What Happens After You Send Your Personal Injury Demand Letter?

There are several ways the insurance company can respond to your demand letter, including with the proverbial "radio silence".

Updated By , J.D.
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When you're making a personal injury claim after any kind of accident, understanding the settlement process can be a bit tricky, especially since most people aren't that familiar with insurance companies and the claims process. But a key step in settlement talks is the demand letter, which is usually sent by the injured person (often through an attorney) to the company that insures the person or business who seems to be responsible for the underlying incident, whether it be a car accident, a slip and fall, or something else.

The demand letter lays out a number of details, especially presenting the injured person's side of the case—how the injuries happened and what those injuries are, including specifics of medical treatment and how the injuries have impacted the claimant's life. The letter also makes a specific "demand," a dollar amount that the injured person will accept in order to resolve the case and release the other side from liability. Get tips on writing your personal injury demand letter.

What Happens Next?

After you send a demand letter, one of several things can happen:

The insurance company accepts your demand, and the settlement goes forward.

You'll receive the compensation you asked for and sign a release of liability in exchange. It is rare for this to happen without at least some negotiation on the part of the insurance company. (Learn more about the timeline of a typical personal injury claim.)

The insurance company makes a counter-offer.

If the insurance comes back to you with a settlement offer of its own (often for significantly less than what you asked for in your demand letter), you'll have to decide if you want to accept the counter-offer, or if you want to continue to negotiate or file a personal injury lawsuit. This is usually how things go after a demand letter is sent: it triggers a back-and-forth process where the injured person starts with an inflated demand amount, the insurance company comes in with a much lower offer, and the two parties meet somewhere in the middle. (Get tips on responding to an insurance company's too-low settlement offer.)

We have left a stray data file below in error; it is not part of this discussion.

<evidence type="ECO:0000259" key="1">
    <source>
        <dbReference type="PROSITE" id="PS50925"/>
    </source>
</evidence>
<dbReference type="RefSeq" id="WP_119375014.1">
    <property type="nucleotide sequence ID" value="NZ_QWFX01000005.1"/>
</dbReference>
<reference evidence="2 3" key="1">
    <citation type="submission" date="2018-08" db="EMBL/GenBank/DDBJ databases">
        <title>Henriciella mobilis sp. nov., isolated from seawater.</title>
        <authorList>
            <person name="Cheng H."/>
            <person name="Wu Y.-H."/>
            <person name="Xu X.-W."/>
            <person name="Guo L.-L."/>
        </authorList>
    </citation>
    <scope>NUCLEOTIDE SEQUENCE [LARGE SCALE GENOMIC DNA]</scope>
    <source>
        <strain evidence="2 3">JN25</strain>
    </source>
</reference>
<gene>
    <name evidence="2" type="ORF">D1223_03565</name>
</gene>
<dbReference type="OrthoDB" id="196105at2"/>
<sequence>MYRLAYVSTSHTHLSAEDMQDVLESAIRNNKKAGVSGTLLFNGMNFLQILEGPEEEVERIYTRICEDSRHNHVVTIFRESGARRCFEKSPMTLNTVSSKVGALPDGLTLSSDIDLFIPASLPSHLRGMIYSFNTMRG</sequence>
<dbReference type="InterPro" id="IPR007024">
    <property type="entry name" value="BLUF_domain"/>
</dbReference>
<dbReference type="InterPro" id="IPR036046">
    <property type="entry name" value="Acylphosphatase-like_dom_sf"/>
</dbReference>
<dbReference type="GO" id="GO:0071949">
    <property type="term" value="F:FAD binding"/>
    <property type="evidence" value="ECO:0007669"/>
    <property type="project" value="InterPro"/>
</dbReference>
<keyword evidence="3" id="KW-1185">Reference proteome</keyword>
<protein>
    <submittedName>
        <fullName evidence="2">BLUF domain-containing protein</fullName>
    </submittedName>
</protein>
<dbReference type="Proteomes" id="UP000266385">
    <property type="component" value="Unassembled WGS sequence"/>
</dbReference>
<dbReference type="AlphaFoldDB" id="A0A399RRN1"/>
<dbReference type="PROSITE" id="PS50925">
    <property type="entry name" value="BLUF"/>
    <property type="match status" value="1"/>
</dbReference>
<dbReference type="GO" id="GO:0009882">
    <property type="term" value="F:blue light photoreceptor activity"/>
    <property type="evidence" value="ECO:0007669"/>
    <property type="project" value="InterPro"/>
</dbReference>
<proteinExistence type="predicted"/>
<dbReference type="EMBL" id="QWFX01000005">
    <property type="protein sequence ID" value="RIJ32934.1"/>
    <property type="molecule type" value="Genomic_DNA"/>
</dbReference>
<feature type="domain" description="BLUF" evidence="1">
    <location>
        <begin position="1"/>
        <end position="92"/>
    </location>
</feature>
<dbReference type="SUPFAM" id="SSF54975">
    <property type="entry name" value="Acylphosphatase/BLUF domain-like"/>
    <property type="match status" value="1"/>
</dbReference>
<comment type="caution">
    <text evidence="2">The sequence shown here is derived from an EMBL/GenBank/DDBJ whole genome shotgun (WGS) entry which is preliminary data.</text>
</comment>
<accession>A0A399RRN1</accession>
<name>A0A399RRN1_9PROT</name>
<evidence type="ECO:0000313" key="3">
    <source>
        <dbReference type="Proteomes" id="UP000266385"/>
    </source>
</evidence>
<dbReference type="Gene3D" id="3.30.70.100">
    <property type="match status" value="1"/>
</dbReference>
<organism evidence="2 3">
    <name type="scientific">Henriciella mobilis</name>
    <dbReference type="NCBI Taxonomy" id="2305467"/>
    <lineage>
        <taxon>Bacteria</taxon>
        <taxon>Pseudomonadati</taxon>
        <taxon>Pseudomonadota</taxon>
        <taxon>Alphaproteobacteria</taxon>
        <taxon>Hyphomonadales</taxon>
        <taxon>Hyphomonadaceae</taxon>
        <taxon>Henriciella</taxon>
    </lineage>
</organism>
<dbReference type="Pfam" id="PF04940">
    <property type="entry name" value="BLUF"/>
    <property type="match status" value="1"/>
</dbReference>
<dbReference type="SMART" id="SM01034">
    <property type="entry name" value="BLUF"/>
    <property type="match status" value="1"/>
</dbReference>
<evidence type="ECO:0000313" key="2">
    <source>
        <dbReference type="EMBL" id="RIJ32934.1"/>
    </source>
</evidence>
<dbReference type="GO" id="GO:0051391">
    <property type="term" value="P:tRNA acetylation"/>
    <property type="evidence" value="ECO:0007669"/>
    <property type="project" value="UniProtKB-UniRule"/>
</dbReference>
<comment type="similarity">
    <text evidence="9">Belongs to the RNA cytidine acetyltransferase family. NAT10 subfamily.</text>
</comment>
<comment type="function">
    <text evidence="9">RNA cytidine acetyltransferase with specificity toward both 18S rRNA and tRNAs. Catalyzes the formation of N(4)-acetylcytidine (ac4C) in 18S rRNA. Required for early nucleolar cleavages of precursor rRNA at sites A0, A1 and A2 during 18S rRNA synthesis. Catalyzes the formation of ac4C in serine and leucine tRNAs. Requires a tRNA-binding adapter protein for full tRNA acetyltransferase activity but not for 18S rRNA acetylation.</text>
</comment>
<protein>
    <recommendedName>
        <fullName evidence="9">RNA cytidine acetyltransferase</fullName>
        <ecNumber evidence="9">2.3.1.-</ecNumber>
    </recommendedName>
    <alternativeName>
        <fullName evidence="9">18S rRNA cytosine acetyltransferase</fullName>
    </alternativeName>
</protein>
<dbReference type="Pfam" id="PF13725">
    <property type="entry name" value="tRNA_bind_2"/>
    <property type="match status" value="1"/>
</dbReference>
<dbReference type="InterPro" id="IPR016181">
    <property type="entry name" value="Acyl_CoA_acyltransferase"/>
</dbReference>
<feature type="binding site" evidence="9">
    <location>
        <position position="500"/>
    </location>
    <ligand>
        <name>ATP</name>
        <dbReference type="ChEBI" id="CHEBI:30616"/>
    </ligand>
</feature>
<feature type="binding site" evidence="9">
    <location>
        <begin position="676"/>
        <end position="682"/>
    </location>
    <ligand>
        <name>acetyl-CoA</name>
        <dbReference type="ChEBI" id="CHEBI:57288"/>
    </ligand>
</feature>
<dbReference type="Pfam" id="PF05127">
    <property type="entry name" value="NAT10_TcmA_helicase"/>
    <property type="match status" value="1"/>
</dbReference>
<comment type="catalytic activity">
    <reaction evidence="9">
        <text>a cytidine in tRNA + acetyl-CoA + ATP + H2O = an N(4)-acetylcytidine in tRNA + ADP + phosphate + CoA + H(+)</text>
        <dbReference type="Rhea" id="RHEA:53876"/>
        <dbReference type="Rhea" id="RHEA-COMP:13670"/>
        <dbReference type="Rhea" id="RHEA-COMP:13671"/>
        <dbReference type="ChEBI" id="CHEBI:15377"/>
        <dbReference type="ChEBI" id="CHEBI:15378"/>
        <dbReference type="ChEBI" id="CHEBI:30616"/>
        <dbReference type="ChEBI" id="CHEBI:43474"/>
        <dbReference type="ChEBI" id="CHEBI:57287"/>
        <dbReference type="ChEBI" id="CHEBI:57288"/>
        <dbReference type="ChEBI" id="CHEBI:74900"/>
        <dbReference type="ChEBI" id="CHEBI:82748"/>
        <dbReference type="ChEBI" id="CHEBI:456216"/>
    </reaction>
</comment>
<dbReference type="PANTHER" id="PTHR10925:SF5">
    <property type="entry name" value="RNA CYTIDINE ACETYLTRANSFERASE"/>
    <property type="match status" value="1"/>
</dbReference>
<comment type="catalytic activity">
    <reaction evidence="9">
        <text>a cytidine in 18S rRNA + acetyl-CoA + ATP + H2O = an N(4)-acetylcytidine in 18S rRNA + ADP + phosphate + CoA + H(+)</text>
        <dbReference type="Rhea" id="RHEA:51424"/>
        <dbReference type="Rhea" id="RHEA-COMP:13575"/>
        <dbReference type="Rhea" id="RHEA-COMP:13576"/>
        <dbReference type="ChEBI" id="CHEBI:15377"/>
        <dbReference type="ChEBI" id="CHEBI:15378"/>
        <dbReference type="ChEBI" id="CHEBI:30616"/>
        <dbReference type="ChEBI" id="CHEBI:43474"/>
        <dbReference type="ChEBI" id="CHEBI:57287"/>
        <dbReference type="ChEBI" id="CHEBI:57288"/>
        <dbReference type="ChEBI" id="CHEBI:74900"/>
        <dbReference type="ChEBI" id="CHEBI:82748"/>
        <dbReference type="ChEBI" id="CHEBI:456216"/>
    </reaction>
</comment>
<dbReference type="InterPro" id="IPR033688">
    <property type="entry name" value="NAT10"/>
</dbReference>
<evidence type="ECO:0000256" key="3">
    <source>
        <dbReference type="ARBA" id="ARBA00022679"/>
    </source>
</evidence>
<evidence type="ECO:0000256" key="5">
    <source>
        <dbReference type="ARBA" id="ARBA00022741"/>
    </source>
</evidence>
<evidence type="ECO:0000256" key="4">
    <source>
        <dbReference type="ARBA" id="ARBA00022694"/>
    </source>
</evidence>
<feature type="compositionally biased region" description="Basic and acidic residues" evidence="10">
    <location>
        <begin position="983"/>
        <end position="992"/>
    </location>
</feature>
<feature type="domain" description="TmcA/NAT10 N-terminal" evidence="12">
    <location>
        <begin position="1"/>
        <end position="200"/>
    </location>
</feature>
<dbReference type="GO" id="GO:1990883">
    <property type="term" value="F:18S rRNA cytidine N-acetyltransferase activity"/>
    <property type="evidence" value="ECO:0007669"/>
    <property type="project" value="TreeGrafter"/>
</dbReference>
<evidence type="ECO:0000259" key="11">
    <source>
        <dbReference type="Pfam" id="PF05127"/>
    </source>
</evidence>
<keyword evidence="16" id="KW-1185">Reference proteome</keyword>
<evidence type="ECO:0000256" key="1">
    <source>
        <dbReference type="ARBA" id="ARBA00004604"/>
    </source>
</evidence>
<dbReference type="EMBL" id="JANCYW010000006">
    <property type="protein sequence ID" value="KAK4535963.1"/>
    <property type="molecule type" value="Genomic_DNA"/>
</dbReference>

The insurance company denies your claim and refuses to pay you anything.

An insurance company denial of an injury claim is a rare occurrence, since most insurance companies want to settle a claim (a sure thing) before courts get involved (an unpredictable process). Denials usually only occur when the claim is clearly unsupported by evidence (the "injured" person has no medical bills or records of treatment) or there is a procedural problem with the claim itself.

What If The Insurance Company Doesn't Respond?

If your demand letter goes unanswered, the first step is to send a follow up letter to make sure your original demand letter was received. If you still get no response, your injuries are significant, and you're representing yourself, it may be time to think about hiring a personal injury attorney to make sure your case is in experienced hands.

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You should not send any sensitive or confidential information through this site. Any information sent through this site does not create an attorney-client relationship and may not be treated as privileged or confidential. The lawyer or law firm you are contacting is not required to, and may choose not to, accept you as a client. The Internet is not necessarily secure and emails sent through this site could be intercepted or read by third parties.

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